A wrapper, which can be written as a shell script itself, would look for dependency information in the init scripts, probably in a comment or perhaps in a variable. When the wrapper runs, it checks the status of any required init scripts which share the same first line, using the functionality built into each init script. If they are all running then it fires off the daemon and exits. Else, it blocks if it is critical or not if it is optional, and either way it loops and waits for deps for a decent amount of time. If it is critical the boot process is interrupted, if it is optional then something else happens (script-dependent.) Dependency information could also be stored in a variable in a config file (e.g. in /etc/default) and when not present, the daemon can be treated as critical and blocking. All the other elements of the system remain unchanged, down to symlinks establishing daemon launch order. This requires changes only to init scripts, and even then only for daemons which are expected to launch in parallel. Is there some obvious reason why this wouldn't work?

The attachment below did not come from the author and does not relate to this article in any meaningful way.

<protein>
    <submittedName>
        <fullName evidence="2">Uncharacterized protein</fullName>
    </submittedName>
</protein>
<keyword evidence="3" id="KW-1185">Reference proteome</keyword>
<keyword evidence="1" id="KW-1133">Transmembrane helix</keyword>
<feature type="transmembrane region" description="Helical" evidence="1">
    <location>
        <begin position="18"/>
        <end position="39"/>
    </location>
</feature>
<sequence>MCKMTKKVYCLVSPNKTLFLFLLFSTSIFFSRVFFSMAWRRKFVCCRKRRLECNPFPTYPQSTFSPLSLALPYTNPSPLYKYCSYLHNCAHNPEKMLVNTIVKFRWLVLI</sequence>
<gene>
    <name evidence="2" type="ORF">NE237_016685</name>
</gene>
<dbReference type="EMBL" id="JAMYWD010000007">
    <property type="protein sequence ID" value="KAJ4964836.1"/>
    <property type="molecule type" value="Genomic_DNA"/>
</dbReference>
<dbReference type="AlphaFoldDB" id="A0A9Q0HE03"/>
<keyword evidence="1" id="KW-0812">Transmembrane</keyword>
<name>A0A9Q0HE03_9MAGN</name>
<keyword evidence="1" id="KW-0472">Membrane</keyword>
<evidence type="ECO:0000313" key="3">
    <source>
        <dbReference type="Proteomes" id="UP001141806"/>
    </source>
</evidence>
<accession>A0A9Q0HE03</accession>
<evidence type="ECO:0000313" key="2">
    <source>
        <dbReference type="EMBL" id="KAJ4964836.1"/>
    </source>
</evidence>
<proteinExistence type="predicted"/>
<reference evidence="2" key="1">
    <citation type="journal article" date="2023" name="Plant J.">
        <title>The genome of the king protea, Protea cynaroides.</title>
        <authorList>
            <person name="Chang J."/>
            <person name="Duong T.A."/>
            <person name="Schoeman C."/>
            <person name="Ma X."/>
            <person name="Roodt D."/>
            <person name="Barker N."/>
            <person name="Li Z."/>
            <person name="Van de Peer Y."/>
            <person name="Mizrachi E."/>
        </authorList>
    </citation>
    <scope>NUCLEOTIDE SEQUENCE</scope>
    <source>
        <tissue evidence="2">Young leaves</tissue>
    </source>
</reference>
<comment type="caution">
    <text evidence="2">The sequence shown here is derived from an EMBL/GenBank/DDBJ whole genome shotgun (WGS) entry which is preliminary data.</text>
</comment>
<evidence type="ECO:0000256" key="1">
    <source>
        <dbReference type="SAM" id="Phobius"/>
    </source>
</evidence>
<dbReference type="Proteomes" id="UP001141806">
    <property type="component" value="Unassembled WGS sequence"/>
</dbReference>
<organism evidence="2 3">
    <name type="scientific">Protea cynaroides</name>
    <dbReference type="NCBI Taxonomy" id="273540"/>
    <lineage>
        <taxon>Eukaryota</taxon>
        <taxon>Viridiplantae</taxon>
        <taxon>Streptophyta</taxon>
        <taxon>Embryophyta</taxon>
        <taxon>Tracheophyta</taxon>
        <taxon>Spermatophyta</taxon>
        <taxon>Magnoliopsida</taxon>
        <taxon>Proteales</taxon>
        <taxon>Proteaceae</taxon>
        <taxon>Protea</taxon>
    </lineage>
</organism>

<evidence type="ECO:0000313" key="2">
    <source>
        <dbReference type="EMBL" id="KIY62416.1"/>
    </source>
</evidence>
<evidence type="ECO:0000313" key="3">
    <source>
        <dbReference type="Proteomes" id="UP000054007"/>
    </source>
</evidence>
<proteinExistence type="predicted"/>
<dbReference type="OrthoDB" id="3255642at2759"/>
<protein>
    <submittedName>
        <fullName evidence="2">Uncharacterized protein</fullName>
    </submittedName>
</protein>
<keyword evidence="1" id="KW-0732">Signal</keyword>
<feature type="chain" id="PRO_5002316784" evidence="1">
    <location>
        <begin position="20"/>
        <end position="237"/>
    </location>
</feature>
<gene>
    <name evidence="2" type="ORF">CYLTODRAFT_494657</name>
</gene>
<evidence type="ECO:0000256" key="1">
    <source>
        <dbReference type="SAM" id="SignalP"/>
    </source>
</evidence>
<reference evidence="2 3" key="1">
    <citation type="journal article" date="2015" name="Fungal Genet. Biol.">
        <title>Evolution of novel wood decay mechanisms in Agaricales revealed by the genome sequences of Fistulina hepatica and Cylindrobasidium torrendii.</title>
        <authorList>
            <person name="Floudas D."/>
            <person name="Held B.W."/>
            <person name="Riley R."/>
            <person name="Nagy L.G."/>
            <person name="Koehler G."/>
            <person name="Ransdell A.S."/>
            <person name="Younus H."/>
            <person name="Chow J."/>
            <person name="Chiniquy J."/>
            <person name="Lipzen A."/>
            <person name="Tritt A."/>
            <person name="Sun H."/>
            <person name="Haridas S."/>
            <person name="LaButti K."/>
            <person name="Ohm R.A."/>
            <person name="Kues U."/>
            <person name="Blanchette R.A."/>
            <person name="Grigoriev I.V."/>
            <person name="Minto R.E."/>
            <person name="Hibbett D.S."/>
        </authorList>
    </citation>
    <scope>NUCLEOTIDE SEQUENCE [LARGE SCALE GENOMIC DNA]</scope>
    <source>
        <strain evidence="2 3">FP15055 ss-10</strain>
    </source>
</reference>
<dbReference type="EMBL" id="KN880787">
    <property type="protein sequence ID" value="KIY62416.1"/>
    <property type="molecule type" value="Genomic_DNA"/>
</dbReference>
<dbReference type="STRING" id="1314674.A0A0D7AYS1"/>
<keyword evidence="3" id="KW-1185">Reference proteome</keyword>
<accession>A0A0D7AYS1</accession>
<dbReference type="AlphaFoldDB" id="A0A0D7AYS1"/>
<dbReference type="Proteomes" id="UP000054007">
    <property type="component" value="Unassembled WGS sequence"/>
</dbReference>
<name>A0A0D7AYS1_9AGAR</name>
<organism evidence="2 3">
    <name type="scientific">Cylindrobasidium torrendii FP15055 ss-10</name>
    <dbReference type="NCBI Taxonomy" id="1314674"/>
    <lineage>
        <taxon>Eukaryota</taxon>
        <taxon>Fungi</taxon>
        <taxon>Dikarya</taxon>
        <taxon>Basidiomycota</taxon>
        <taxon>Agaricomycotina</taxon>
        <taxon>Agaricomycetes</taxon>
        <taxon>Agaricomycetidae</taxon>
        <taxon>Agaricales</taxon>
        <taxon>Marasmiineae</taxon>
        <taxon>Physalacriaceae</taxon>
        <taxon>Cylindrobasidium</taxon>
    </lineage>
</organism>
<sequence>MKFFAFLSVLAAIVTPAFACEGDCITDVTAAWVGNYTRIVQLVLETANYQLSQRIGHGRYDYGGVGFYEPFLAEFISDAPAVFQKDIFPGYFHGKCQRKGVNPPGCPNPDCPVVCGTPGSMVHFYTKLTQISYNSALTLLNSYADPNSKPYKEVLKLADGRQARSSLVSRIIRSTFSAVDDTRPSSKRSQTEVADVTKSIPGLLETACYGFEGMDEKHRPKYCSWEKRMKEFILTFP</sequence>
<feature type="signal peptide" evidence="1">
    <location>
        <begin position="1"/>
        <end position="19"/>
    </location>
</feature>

Comment: Re:Troll much? (Score 1) 287

by drinkypoo (#47813765) Attached to: You Got Your Windows In My Linux

-Bake in more advanced log processing to mitigate the need for log analysis tools.

What was wrong with log analysis tools? One can bang them out with perl in a minute or two.

Starting up /bin/sh hundreds of times during boot is wasteful and slows boot.

No, it really isn't. Process creation is cheap on Unix, and the shell will not only be cached during boot, but one or more copies of it will be present in memory at all times. Running the shell hundreds of times today is a triviality compared to running the shell dozens of times on Unix machines from the 1980s, on which that was in fact not a big deal, because process creation is cheap on Unix. This is just not a real consideration for any modern system, especially given the plethora of lightweight shells available for low-memory or otherwise limited systems.

Sequential startup of services is silly when many can be started in parallel.